Flight 7500 departs Los Angeles International Airport bound for Tokyo. As the overnight flight makes its way over the Pacific Ocean during its ten-hour course, the passengers encounter what appears to be a supernatural force in the cabin.
A damaged homicide detective (Johnny Messner) must prevent a grieving father from unleashing a "robotic virus" that he believes will destroy the terrorist cell that murdered his son, but at an unimaginable cost.
Timothy Woodward Jr.
A practicing Sikh is banned by the boxing commission for refusing to back down from his religious beliefs. Through racial profiling and stereotypical threats, he does what any strong American would do, fight back.
After an unprecedented global pandemic turns the majority of humankind into violent "Infected," a man gifted with the ability to speak the Infected's new language leads the last survivors on a hunt for Patient Zero and a cure.
The inside story of the planning, execution, rousing aftermath, and ultimate downfall of the kidnappers of beer tycoon Alfred "Freddy" Heineken in 1983, which resulted in the largest ransom ever paid for an individual.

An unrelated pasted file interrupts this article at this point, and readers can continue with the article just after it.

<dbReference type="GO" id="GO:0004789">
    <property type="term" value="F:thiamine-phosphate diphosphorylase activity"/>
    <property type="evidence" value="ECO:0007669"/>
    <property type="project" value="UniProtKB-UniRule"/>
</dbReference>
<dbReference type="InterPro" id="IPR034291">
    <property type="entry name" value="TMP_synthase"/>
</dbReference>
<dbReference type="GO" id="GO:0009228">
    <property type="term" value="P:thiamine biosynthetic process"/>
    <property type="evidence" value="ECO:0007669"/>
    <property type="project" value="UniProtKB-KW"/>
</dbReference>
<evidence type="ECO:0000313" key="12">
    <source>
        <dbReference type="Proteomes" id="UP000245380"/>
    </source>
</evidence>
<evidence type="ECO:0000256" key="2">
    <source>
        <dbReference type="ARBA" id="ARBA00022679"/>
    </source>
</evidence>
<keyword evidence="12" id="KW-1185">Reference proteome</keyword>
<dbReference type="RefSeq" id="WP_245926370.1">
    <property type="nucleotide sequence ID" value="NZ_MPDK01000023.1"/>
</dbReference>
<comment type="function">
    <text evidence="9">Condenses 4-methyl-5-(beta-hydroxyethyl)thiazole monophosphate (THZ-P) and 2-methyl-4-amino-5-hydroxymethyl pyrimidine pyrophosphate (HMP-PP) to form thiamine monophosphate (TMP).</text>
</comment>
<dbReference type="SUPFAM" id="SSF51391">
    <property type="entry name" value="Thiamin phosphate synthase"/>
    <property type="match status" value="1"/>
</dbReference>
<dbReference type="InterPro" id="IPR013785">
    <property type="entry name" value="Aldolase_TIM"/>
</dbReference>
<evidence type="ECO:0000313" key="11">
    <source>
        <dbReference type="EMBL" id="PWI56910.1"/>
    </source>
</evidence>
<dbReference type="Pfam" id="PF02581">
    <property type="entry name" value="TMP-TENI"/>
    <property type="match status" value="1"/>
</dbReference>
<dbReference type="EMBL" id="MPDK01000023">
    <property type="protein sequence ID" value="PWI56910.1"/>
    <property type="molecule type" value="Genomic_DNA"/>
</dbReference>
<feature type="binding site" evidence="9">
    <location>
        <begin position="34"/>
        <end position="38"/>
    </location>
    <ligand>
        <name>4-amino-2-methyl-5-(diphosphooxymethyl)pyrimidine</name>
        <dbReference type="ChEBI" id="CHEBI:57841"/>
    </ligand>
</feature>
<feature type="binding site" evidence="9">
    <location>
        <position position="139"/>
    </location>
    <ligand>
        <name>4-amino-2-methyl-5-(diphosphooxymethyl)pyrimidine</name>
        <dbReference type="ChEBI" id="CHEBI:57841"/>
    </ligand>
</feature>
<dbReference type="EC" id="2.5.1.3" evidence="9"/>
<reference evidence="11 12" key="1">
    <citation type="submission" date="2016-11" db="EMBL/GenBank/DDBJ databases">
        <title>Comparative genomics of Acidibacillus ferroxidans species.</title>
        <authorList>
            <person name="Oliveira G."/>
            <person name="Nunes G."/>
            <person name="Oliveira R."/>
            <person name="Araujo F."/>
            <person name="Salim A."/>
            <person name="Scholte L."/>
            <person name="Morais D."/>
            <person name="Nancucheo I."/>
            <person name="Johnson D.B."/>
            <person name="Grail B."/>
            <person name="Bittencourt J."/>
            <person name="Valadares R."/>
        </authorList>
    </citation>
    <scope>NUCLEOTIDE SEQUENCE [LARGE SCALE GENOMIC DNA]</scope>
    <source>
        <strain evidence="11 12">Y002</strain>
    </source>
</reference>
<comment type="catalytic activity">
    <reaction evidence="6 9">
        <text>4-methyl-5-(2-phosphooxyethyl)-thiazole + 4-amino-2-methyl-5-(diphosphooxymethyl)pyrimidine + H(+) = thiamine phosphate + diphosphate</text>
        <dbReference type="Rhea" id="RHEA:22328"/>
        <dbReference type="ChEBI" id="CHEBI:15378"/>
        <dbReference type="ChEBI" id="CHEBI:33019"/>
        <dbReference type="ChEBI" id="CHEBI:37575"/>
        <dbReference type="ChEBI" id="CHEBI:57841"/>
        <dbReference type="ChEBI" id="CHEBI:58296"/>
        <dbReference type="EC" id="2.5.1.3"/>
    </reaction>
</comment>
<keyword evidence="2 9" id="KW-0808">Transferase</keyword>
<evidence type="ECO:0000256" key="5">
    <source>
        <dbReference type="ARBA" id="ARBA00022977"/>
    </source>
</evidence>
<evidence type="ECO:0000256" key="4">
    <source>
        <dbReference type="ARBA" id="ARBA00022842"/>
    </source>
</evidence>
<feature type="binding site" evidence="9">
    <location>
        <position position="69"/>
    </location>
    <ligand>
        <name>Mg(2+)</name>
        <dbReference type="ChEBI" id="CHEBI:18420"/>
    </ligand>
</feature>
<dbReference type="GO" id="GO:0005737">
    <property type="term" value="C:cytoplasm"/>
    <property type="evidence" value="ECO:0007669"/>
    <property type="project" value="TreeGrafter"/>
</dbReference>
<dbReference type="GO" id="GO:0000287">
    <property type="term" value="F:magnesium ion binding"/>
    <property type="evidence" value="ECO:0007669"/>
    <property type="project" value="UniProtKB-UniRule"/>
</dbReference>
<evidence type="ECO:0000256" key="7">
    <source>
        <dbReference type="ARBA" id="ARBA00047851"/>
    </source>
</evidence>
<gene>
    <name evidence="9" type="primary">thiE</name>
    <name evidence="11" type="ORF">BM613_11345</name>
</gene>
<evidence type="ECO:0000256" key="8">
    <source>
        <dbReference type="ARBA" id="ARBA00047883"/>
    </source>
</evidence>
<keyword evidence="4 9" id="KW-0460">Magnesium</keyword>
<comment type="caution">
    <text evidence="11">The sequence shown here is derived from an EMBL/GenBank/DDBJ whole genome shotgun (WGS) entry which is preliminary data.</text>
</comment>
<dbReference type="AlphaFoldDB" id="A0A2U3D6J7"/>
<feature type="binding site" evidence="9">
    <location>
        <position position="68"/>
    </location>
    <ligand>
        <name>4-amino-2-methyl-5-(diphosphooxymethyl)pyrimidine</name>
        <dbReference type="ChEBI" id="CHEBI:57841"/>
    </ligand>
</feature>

For a movie with gun violence as the core activity, this is a very quiet, reflective piece. It is well scripted, well directed and well acted with no filler (no witty banter, ridiculous stunts, little humor, no f/x, etc). They do a good job of -not- glorifying the fights and maintaining suspense; at no point do I want to be in the main character's shoes. Along with Freida Pinto's character, I'm rooting for him to survive and work through his hopefully fleeting passion/obsession, not win the fights. Most of the time the positions he puts himself in just look like pointless death traps that I would rather not see him walk into (contrasted with a Jason Statham or Bond movie where it's fun to see how the protagonist manages to spectacularly untangle bad situations). The final fight is perfect - two accomplished warriors meet with nowhere to go and nothing to do but everything to prove.
Kwanten did an outstanding job - his character was nothing like I've seen him do before but I doubt Eastwood in his prime could have done better. And Rourke was his character; it may not have been a creative leap for him but it served the story well which is all that matters.
The weaknesses of the movie are also it's strengths: it has a very small # of relevant cast members and a very simple (but nearly perfect) story and script. So if it's not exactly your type of movie there's not going to be much in it for you.
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